Opinion: Ironies abound in the euthanasia debate

Peter Cardy, chief executive of Macmillan Cancer Relief

The dictum, attributed to Voltaire, "I disapprove of what you say, but I will defend to the death your right to say it", has rarely seemed more apt than in the rumpus in Parliament and the press between the palliative care charities and Dignity in Dying, the renamed Voluntary Euthanasia Society.

The palliative care organisations want to prevent the appropriation of a benign-sounding phrase by an organisation they see as anything but benign.

They suggest that the real intention of Dignity in Dying is still to secure a change in the law to permit euthanasia.

Whatever your position on euthanasia, the situation is full of irony.

The development of palliative care in the UK, along with advances in medical technology and a consumerist view of health and disease, have together been responsible for an expansion of choices about dying in the past 25 years. The palliative care movement is leading a campaign on choice at the time of death: most of us say we wish to die at home, but most people usually die in a hospital.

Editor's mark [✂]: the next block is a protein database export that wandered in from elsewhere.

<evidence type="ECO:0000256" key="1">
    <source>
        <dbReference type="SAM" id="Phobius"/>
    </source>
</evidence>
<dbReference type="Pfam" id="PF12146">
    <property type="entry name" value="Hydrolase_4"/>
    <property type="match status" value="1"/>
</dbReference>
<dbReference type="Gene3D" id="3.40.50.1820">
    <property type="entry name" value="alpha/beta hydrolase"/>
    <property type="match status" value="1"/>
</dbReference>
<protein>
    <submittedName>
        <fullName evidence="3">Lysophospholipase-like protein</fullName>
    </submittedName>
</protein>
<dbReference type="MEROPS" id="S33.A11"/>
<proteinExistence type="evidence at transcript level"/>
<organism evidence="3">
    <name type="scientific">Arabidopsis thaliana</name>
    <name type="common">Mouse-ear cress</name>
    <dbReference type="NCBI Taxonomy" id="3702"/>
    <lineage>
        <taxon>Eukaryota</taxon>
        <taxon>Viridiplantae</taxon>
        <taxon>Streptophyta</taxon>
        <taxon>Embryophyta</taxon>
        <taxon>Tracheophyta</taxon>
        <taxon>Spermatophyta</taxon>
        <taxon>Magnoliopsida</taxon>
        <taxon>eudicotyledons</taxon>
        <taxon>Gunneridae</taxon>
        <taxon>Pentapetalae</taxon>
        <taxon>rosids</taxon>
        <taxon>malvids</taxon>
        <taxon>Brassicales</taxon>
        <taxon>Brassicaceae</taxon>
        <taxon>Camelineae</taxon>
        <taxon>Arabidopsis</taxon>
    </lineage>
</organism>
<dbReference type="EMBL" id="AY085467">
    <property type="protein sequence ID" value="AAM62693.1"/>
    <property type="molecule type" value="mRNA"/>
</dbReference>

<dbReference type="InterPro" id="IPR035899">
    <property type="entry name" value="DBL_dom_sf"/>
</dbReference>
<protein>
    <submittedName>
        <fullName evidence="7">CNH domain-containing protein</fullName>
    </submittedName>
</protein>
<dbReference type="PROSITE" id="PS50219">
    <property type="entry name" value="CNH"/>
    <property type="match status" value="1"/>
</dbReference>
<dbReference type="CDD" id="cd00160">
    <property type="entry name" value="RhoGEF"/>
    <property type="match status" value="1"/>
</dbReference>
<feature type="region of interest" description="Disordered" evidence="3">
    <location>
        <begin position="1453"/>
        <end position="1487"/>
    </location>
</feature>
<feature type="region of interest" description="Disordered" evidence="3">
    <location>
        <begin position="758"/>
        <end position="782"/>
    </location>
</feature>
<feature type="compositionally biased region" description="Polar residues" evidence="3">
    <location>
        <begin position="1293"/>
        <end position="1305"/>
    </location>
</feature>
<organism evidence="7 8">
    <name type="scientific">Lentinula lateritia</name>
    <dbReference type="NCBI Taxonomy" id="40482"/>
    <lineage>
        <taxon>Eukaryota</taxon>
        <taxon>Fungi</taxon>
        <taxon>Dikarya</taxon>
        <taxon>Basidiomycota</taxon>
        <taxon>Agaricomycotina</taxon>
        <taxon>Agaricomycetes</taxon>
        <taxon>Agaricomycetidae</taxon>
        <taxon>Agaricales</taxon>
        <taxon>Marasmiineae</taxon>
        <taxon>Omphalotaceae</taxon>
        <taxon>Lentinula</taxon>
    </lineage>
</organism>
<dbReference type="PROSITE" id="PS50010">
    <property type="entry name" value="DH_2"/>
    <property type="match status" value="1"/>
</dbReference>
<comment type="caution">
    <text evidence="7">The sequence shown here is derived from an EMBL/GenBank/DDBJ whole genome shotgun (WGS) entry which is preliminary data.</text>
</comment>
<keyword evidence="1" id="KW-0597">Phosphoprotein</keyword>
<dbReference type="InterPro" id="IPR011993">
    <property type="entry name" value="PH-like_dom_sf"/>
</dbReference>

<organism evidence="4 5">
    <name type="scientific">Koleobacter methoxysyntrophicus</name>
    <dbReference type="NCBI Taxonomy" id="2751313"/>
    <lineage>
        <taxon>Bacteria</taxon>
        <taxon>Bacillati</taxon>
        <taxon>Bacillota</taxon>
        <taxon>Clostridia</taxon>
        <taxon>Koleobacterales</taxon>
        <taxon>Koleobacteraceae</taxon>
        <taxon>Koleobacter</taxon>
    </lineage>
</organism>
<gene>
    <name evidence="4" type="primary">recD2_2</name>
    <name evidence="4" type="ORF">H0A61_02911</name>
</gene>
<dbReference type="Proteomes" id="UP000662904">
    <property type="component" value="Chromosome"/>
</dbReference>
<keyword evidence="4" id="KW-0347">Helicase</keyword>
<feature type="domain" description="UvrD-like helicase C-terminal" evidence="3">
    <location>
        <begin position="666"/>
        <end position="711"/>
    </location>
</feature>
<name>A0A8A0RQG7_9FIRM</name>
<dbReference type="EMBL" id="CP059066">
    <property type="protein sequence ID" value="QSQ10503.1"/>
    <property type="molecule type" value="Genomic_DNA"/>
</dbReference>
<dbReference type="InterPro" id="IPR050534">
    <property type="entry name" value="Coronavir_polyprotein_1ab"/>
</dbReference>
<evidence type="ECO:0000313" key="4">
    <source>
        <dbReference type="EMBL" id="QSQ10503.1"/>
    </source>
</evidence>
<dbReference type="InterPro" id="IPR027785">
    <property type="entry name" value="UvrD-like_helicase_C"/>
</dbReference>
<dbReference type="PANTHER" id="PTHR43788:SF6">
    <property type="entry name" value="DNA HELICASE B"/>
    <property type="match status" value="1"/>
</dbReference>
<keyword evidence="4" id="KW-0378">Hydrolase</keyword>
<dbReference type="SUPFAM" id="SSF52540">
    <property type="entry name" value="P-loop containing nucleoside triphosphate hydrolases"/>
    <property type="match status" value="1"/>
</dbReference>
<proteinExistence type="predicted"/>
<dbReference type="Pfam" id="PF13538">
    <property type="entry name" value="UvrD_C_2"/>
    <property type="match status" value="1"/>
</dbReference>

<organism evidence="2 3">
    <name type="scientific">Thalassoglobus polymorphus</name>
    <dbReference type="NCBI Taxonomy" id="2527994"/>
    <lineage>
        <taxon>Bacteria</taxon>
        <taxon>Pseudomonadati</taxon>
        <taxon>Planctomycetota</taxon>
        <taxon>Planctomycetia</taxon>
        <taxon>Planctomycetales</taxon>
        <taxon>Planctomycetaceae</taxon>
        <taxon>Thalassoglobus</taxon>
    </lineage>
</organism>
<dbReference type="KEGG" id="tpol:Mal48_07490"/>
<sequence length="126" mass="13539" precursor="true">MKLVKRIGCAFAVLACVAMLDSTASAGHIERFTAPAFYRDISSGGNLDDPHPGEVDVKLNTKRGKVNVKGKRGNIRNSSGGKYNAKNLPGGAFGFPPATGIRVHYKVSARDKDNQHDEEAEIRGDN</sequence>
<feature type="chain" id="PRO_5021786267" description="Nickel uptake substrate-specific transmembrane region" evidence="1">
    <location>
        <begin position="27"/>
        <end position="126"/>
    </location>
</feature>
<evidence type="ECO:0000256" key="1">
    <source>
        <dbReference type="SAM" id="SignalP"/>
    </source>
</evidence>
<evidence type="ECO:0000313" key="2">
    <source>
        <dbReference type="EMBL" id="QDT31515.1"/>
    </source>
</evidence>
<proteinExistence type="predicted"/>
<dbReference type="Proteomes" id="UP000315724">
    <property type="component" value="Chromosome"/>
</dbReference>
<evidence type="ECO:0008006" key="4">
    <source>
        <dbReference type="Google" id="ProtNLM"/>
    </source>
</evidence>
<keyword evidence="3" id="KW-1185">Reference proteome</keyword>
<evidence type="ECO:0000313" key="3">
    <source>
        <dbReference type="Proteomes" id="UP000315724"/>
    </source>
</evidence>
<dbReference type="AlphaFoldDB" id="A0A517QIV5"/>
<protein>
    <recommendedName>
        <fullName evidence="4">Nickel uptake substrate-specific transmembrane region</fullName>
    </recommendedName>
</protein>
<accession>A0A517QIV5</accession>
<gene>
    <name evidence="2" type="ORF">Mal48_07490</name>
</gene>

This advance will mean you can choose where you die, whether you accept artificial feeding or ventilation, whether you have pain control and whether you are to be resuscitated if you have a heart attack. For decades since a change in the law, you have been able to choose suicide without fear of jail if you make a mess of it. You can in principle make choices about almost every aspect of your own death. What you can't do is get someone else to help you without them risking prosecution.

Many of society's anxieties converge in this argument. Doctors worry about what it would do to their role if they were accomplices in killing, others point out the 'slippery slope' towards doing away with inconvenient individuals, and others argue for the sanctity of all life. There is a dispute about the evidence from jurisdictions where assisted dying is legal. Yet the fact that the argument can take place at all, and that the British Medical Association and the Royal College of Nursing, among others, have softened their stances, indicates a wider shift in attitudes.

Only the voices of people shortly to die remain inaudible in the uproar.

The voluntary sector in the UK permits, even encourages, divergent and opposing beliefs to be articulated. How strange if an alliance of one set of voluntary bodies were to lead to the suppression of another. What would Voltaire have said?

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